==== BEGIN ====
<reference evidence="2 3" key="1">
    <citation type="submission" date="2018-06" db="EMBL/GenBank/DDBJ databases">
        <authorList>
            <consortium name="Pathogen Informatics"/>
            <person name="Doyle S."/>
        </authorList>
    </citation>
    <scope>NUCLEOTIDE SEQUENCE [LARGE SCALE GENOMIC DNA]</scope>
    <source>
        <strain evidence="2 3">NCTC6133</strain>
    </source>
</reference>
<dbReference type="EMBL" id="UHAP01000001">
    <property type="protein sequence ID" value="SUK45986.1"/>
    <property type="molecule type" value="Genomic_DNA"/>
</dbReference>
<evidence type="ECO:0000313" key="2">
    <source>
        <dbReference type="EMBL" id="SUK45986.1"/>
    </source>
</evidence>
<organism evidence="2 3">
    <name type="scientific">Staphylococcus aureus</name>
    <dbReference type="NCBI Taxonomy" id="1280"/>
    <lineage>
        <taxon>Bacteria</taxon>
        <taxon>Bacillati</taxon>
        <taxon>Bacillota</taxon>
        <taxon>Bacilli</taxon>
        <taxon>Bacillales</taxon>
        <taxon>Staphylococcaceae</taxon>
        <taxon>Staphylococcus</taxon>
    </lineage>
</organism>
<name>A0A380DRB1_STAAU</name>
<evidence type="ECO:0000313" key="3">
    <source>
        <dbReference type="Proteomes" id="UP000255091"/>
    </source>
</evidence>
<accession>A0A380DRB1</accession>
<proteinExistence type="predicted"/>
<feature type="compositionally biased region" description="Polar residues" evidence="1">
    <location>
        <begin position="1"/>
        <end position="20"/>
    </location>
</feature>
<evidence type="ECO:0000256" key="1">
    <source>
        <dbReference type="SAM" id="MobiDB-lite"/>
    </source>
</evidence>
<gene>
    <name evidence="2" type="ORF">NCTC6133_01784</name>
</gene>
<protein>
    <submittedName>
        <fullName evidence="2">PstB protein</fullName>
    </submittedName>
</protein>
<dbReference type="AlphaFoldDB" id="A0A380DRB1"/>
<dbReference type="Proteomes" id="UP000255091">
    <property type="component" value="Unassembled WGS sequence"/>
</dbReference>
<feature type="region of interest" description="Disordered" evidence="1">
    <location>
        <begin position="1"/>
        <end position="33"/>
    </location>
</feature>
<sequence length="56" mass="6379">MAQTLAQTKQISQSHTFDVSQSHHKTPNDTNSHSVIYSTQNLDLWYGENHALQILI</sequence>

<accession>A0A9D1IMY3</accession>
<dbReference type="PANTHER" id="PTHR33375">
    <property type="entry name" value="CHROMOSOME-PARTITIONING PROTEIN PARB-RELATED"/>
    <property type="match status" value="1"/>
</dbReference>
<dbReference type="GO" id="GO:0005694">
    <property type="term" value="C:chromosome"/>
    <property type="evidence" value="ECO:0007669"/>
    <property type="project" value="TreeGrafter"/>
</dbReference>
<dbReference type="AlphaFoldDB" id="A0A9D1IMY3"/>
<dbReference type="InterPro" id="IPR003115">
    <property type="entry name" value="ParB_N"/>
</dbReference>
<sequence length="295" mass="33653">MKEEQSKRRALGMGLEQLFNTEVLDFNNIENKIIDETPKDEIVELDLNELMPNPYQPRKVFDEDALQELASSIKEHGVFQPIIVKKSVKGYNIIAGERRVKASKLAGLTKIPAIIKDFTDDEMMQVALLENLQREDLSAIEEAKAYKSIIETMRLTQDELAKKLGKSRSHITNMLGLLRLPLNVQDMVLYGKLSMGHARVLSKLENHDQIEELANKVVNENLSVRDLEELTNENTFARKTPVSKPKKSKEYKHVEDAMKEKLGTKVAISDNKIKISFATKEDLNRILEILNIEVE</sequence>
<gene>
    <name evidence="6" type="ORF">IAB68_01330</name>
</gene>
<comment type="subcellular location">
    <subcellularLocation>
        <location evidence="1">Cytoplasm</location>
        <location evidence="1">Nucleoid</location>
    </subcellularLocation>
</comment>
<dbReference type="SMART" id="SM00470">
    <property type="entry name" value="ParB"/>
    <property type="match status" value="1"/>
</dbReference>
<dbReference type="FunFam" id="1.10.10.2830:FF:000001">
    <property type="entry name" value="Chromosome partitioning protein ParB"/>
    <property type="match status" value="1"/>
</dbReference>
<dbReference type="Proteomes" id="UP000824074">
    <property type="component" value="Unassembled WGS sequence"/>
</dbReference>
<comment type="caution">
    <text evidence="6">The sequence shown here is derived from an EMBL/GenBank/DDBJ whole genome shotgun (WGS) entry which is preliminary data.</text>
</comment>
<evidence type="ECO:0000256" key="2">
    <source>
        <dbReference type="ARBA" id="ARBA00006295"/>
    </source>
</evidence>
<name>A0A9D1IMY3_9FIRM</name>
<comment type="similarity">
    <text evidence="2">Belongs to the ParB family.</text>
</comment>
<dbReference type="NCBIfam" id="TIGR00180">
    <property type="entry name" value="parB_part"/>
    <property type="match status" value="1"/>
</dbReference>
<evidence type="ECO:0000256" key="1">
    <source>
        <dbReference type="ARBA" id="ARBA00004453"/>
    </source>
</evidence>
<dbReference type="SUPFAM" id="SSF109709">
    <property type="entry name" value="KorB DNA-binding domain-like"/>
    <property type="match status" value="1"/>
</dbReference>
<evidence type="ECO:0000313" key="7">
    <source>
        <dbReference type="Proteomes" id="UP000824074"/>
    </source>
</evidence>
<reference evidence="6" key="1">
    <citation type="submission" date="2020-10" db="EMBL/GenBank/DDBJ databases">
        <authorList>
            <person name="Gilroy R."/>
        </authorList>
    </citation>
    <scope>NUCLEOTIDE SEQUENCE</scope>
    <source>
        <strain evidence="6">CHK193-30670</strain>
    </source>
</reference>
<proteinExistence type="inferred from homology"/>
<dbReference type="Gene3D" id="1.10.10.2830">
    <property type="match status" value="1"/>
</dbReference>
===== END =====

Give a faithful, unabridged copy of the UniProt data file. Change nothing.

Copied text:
<reference evidence="2 3" key="1">
    <citation type="submission" date="2018-06" db="EMBL/GenBank/DDBJ databases">
        <authorList>
            <consortium name="Pathogen Informatics"/>
            <person name="Doyle S."/>
        </authorList>
    </citation>
    <scope>NUCLEOTIDE SEQUENCE [LARGE SCALE GENOMIC DNA]</scope>
    <source>
        <strain evidence="2 3">NCTC6133</strain>
    </source>
</reference>
<dbReference type="EMBL" id="UHAP01000001">
    <property type="protein sequence ID" value="SUK45986.1"/>
    <property type="molecule type" value="Genomic_DNA"/>
</dbReference>
<evidence type="ECO:0000313" key="2">
    <source>
        <dbReference type="EMBL" id="SUK45986.1"/>
    </source>
</evidence>
<organism evidence="2 3">
    <name type="scientific">Staphylococcus aureus</name>
    <dbReference type="NCBI Taxonomy" id="1280"/>
    <lineage>
        <taxon>Bacteria</taxon>
        <taxon>Bacillati</taxon>
        <taxon>Bacillota</taxon>
        <taxon>Bacilli</taxon>
        <taxon>Bacillales</taxon>
        <taxon>Staphylococcaceae</taxon>
        <taxon>Staphylococcus</taxon>
    </lineage>
</organism>
<name>A0A380DRB1_STAAU</name>
<evidence type="ECO:0000313" key="3">
    <source>
        <dbReference type="Proteomes" id="UP000255091"/>
    </source>
</evidence>
<accession>A0A380DRB1</accession>
<proteinExistence type="predicted"/>
<feature type="compositionally biased region" description="Polar residues" evidence="1">
    <location>
        <begin position="1"/>
        <end position="20"/>
    </location>
</feature>
<evidence type="ECO:0000256" key="1">
    <source>
        <dbReference type="SAM" id="MobiDB-lite"/>
    </source>
</evidence>
<gene>
    <name evidence="2" type="ORF">NCTC6133_01784</name>
</gene>
<protein>
    <submittedName>
        <fullName evidence="2">PstB protein</fullName>
    </submittedName>
</protein>
<dbReference type="AlphaFoldDB" id="A0A380DRB1"/>
<dbReference type="Proteomes" id="UP000255091">
    <property type="component" value="Unassembled WGS sequence"/>
</dbReference>
<feature type="region of interest" description="Disordered" evidence="1">
    <location>
        <begin position="1"/>
        <end position="33"/>
    </location>
</feature>
<sequence length="56" mass="6379">MAQTLAQTKQISQSHTFDVSQSHHKTPNDTNSHSVIYSTQNLDLWYGENHALQILI</sequence>

<accession>A0A9D1IMY3</accession>
<dbReference type="PANTHER" id="PTHR33375">
    <property type="entry name" value="CHROMOSOME-PARTITIONING PROTEIN PARB-RELATED"/>
    <property type="match status" value="1"/>
</dbReference>
<dbReference type="GO" id="GO:0005694">
    <property type="term" value="C:chromosome"/>
    <property type="evidence" value="ECO:0007669"/>
    <property type="project" value="TreeGrafter"/>
</dbReference>
<dbReference type="AlphaFoldDB" id="A0A9D1IMY3"/>
<dbReference type="InterPro" id="IPR003115">
    <property type="entry name" value="ParB_N"/>
</dbReference>
<sequence length="295" mass="33653">MKEEQSKRRALGMGLEQLFNTEVLDFNNIENKIIDETPKDEIVELDLNELMPNPYQPRKVFDEDALQELASSIKEHGVFQPIIVKKSVKGYNIIAGERRVKASKLAGLTKIPAIIKDFTDDEMMQVALLENLQREDLSAIEEAKAYKSIIETMRLTQDELAKKLGKSRSHITNMLGLLRLPLNVQDMVLYGKLSMGHARVLSKLENHDQIEELANKVVNENLSVRDLEELTNENTFARKTPVSKPKKSKEYKHVEDAMKEKLGTKVAISDNKIKISFATKEDLNRILEILNIEVE</sequence>
<gene>
    <name evidence="6" type="ORF">IAB68_01330</name>
</gene>
<comment type="subcellular location">
    <subcellularLocation>
        <location evidence="1">Cytoplasm</location>
        <location evidence="1">Nucleoid</location>
    </subcellularLocation>
</comment>
<dbReference type="SMART" id="SM00470">
    <property type="entry name" value="ParB"/>
    <property type="match status" value="1"/>
</dbReference>
<dbReference type="FunFam" id="1.10.10.2830:FF:000001">
    <property type="entry name" value="Chromosome partitioning protein ParB"/>
    <property type="match status" value="1"/>
</dbReference>
<dbReference type="Proteomes" id="UP000824074">
    <property type="component" value="Unassembled WGS sequence"/>
</dbReference>
<comment type="caution">
    <text evidence="6">The sequence shown here is derived from an EMBL/GenBank/DDBJ whole genome shotgun (WGS) entry which is preliminary data.</text>
</comment>
<evidence type="ECO:0000256" key="2">
    <source>
        <dbReference type="ARBA" id="ARBA00006295"/>
    </source>
</evidence>
<name>A0A9D1IMY3_9FIRM</name>
<comment type="similarity">
    <text evidence="2">Belongs to the ParB family.</text>
</comment>
<dbReference type="NCBIfam" id="TIGR00180">
    <property type="entry name" value="parB_part"/>
    <property type="match status" value="1"/>
</dbReference>
<evidence type="ECO:0000256" key="1">
    <source>
        <dbReference type="ARBA" id="ARBA00004453"/>
    </source>
</evidence>
<dbReference type="SUPFAM" id="SSF109709">
    <property type="entry name" value="KorB DNA-binding domain-like"/>
    <property type="match status" value="1"/>
</dbReference>
<evidence type="ECO:0000313" key="7">
    <source>
        <dbReference type="Proteomes" id="UP000824074"/>
    </source>
</evidence>
<reference evidence="6" key="1">
    <citation type="submission" date="2020-10" db="EMBL/GenBank/DDBJ databases">
        <authorList>
            <person name="Gilroy R."/>
        </authorList>
    </citation>
    <scope>NUCLEOTIDE SEQUENCE</scope>
    <source>
        <strain evidence="6">CHK193-30670</strain>
    </source>
</reference>
<proteinExistence type="inferred from homology"/>
<dbReference type="Gene3D" id="1.10.10.2830">
    <property type="match status" value="1"/>
</dbReference>